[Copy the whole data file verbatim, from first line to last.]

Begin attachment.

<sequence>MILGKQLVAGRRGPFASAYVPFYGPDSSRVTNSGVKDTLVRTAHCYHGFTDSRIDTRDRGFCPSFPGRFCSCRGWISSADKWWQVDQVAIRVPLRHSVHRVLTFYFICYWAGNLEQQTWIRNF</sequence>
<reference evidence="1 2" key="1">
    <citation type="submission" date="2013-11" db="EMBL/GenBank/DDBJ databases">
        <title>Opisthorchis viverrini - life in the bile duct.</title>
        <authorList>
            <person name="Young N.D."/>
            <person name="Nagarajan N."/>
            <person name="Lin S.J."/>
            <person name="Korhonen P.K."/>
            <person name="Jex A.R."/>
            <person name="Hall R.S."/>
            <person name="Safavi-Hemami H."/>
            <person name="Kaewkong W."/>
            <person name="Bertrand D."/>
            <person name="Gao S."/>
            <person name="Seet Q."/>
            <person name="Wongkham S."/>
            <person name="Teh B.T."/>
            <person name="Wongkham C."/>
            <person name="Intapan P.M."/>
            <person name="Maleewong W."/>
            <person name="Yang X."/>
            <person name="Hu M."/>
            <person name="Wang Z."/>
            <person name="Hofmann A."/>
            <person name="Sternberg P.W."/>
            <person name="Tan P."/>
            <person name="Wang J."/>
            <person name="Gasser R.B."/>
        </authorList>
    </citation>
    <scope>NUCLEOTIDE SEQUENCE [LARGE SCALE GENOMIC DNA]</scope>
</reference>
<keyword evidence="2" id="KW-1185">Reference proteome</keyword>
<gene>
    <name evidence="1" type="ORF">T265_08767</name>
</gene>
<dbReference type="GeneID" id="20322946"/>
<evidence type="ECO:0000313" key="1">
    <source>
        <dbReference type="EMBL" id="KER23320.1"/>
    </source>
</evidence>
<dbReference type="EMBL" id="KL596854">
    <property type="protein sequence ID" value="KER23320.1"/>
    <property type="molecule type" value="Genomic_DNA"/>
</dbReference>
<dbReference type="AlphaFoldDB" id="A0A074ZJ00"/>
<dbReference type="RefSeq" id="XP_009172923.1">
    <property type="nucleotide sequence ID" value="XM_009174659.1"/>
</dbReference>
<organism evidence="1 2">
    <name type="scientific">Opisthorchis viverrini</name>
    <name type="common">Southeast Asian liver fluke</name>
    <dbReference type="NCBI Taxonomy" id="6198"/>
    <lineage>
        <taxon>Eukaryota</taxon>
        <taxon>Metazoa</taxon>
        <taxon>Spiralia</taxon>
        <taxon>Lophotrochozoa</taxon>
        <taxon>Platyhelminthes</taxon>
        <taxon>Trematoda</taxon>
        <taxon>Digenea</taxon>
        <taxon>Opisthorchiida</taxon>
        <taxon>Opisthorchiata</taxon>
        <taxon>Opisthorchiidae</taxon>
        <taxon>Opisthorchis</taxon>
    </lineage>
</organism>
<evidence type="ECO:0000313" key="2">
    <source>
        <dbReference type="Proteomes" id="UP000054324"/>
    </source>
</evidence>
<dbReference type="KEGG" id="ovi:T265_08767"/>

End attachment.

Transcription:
<sequence>MILGKQLVAGRRGPFASAYVPFYGPDSSRVTNSGVKDTLVRTAHCYHGFTDSRIDTRDRGFCPSFPGRFCSCRGWISSADKWWQVDQVAIRVPLRHSVHRVLTFYFICYWAGNLEQQTWIRNF</sequence>
<reference evidence="1 2" key="1">
    <citation type="submission" date="2013-11" db="EMBL/GenBank/DDBJ databases">
        <title>Opisthorchis viverrini - life in the bile duct.</title>
        <authorList>
            <person name="Young N.D."/>
            <person name="Nagarajan N."/>
            <person name="Lin S.J."/>
            <person name="Korhonen P.K."/>
            <person name="Jex A.R."/>
            <person name="Hall R.S."/>
            <person name="Safavi-Hemami H."/>
            <person name="Kaewkong W."/>
            <person name="Bertrand D."/>
            <person name="Gao S."/>
            <person name="Seet Q."/>
            <person name="Wongkham S."/>
            <person name="Teh B.T."/>
            <person name="Wongkham C."/>
            <person name="Intapan P.M."/>
            <person name="Maleewong W."/>
            <person name="Yang X."/>
            <person name="Hu M."/>
            <person name="Wang Z."/>
            <person name="Hofmann A."/>
            <person name="Sternberg P.W."/>
            <person name="Tan P."/>
            <person name="Wang J."/>
            <person name="Gasser R.B."/>
        </authorList>
    </citation>
    <scope>NUCLEOTIDE SEQUENCE [LARGE SCALE GENOMIC DNA]</scope>
</reference>
<keyword evidence="2" id="KW-1185">Reference proteome</keyword>
<gene>
    <name evidence="1" type="ORF">T265_08767</name>
</gene>
<dbReference type="GeneID" id="20322946"/>
<evidence type="ECO:0000313" key="1">
    <source>
        <dbReference type="EMBL" id="KER23320.1"/>
    </source>
</evidence>
<dbReference type="EMBL" id="KL596854">
    <property type="protein sequence ID" value="KER23320.1"/>
    <property type="molecule type" value="Genomic_DNA"/>
</dbReference>
<dbReference type="AlphaFoldDB" id="A0A074ZJ00"/>
<dbReference type="RefSeq" id="XP_009172923.1">
    <property type="nucleotide sequence ID" value="XM_009174659.1"/>
</dbReference>
<organism evidence="1 2">
    <name type="scientific">Opisthorchis viverrini</name>
    <name type="common">Southeast Asian liver fluke</name>
    <dbReference type="NCBI Taxonomy" id="6198"/>
    <lineage>
        <taxon>Eukaryota</taxon>
        <taxon>Metazoa</taxon>
        <taxon>Spiralia</taxon>
        <taxon>Lophotrochozoa</taxon>
        <taxon>Platyhelminthes</taxon>
        <taxon>Trematoda</taxon>
        <taxon>Digenea</taxon>
        <taxon>Opisthorchiida</taxon>
        <taxon>Opisthorchiata</taxon>
        <taxon>Opisthorchiidae</taxon>
        <taxon>Opisthorchis</taxon>
    </lineage>
</organism>
<evidence type="ECO:0000313" key="2">
    <source>
        <dbReference type="Proteomes" id="UP000054324"/>
    </source>
</evidence>
<dbReference type="KEGG" id="ovi:T265_08767"/>